It’s taken a great deal of work to get it this far – I can only claim the artistic inspiration, the hard work has been done by a lovely programmer, who has been very patient getting the lights to do what I want them to!

The next job is to make it interactive using motion sensors.  Watch this space for updates.

(The featured image above is a screenshot from a test video I took yesterday, it’s not easy to capture!)

 

Audience participation – but how?

Had a great talk from artist Bruce Williams last week – it was (as all these talks are proving to be) very inspirational and thought provoking.

Bruce Williams – art in the real world

Bruce makes impossibly huge pieces of art – and it was so interesting to hear the mammoth research that goes into each piece.   I am guessing that most people will pass his pieces in Brighton, Portsmouth, Havant, Wimbledon or Swindon (to name a few) and not even notice them, let alone realise the great care that went into the sculptures’ conception.

I think the piece that struck me the most was the new school.   Bruce went to the empty field before it was even built and took photographs of the flora and fauna there.   He then abstracted and pixelated those plants and made huge colourful windows for the school.  The windows are incredibly beautiful, enough for some, but how much more to realise that the colours and patterns are based on plants that once grew in that field?

swindon_bup2

I also loved his curvy fences from Havant – I almost want to drive over there and have a look!

springline2_bup2

Bruce puts in so much effort into each proposal – I put a great deal of thought into my first one at Portsmouth Guildhall, and hearing his methodology confirmed to me why I won that exhibition.   Keep it local and relevant.  Care.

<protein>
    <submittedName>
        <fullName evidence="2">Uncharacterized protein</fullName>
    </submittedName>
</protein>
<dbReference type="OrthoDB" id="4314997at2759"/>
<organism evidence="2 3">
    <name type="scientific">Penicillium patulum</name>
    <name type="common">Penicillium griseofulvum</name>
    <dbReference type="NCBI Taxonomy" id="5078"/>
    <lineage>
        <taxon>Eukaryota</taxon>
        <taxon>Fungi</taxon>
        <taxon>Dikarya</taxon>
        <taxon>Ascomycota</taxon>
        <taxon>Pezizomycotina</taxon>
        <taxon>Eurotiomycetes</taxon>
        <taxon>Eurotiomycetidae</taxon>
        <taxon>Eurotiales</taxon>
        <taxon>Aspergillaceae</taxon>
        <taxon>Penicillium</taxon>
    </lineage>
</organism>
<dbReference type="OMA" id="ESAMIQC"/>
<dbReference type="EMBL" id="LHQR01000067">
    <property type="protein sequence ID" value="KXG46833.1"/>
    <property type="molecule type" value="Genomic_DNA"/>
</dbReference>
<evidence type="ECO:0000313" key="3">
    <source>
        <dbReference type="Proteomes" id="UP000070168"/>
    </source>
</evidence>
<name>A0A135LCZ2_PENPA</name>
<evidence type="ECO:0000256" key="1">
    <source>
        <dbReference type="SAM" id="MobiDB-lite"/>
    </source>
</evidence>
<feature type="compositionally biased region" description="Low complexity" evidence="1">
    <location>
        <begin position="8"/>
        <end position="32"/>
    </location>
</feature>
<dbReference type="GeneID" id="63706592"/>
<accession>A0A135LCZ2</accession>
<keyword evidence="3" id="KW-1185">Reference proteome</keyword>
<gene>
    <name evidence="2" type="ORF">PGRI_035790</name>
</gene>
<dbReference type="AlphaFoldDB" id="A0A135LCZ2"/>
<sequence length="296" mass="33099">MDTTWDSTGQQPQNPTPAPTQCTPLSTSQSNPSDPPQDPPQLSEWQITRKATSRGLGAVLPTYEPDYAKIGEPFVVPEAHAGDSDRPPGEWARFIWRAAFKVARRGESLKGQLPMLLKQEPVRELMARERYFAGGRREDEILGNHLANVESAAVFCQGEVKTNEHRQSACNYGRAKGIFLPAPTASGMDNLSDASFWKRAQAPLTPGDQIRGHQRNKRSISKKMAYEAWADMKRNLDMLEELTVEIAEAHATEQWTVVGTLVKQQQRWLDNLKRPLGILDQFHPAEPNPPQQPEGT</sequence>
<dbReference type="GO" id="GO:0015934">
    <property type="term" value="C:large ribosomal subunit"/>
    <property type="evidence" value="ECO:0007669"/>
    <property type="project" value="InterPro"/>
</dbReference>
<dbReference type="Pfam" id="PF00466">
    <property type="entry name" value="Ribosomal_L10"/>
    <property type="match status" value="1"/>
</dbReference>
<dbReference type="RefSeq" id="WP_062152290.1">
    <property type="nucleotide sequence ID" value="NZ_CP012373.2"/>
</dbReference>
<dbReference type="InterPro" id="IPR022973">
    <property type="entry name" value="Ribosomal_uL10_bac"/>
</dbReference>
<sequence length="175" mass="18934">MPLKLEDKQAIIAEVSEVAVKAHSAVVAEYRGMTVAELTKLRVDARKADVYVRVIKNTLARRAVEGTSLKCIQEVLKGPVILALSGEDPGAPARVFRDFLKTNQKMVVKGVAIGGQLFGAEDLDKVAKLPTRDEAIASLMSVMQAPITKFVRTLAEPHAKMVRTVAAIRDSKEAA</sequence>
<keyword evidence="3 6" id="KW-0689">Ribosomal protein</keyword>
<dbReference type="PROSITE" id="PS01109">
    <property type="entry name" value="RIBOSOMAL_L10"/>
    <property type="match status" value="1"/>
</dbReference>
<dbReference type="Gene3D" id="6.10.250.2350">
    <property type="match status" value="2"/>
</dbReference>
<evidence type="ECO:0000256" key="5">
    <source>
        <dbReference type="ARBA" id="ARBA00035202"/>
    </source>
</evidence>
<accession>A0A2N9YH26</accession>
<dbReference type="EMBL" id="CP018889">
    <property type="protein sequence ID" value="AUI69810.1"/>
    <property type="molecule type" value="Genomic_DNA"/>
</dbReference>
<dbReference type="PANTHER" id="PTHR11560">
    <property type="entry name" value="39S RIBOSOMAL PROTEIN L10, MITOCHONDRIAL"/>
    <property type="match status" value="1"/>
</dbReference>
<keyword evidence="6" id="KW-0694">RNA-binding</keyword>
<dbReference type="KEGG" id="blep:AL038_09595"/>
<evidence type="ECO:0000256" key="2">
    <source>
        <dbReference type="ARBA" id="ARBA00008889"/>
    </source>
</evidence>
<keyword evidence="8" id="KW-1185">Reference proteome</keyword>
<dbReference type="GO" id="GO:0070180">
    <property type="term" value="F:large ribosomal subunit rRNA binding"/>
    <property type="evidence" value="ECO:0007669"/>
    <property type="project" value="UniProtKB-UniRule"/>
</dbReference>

See more of Bruces work here: http://www.brucewilliams.net/

Being present

I was lucky enough to discuss my MA project with Bruce and he had some very pertinent input.   My project is about liminal spaces and about using mindfulness to cross those difficult spaces in our minds.    He pointed out that firstly I wasn’t being very imaginative with my hanging plan (and I wasn’t!) and that it would be so much better if I could have some participation.    He said that:

“Something should happen when your audience are present”

I loved this idea immediately – the pun on being present is superb (I am only miffed I didn’t think of it myself) so I have been thinking about how I can achieve this.

I have been researching pressure sensitive mats and infra red motion detectors, looking at Raspberry Pis and LED screens.  A whole new world but I think I have the kernel of a good idea that I am taking forward (with the assistance of a very kind Geeky Husband!).

Mindful painting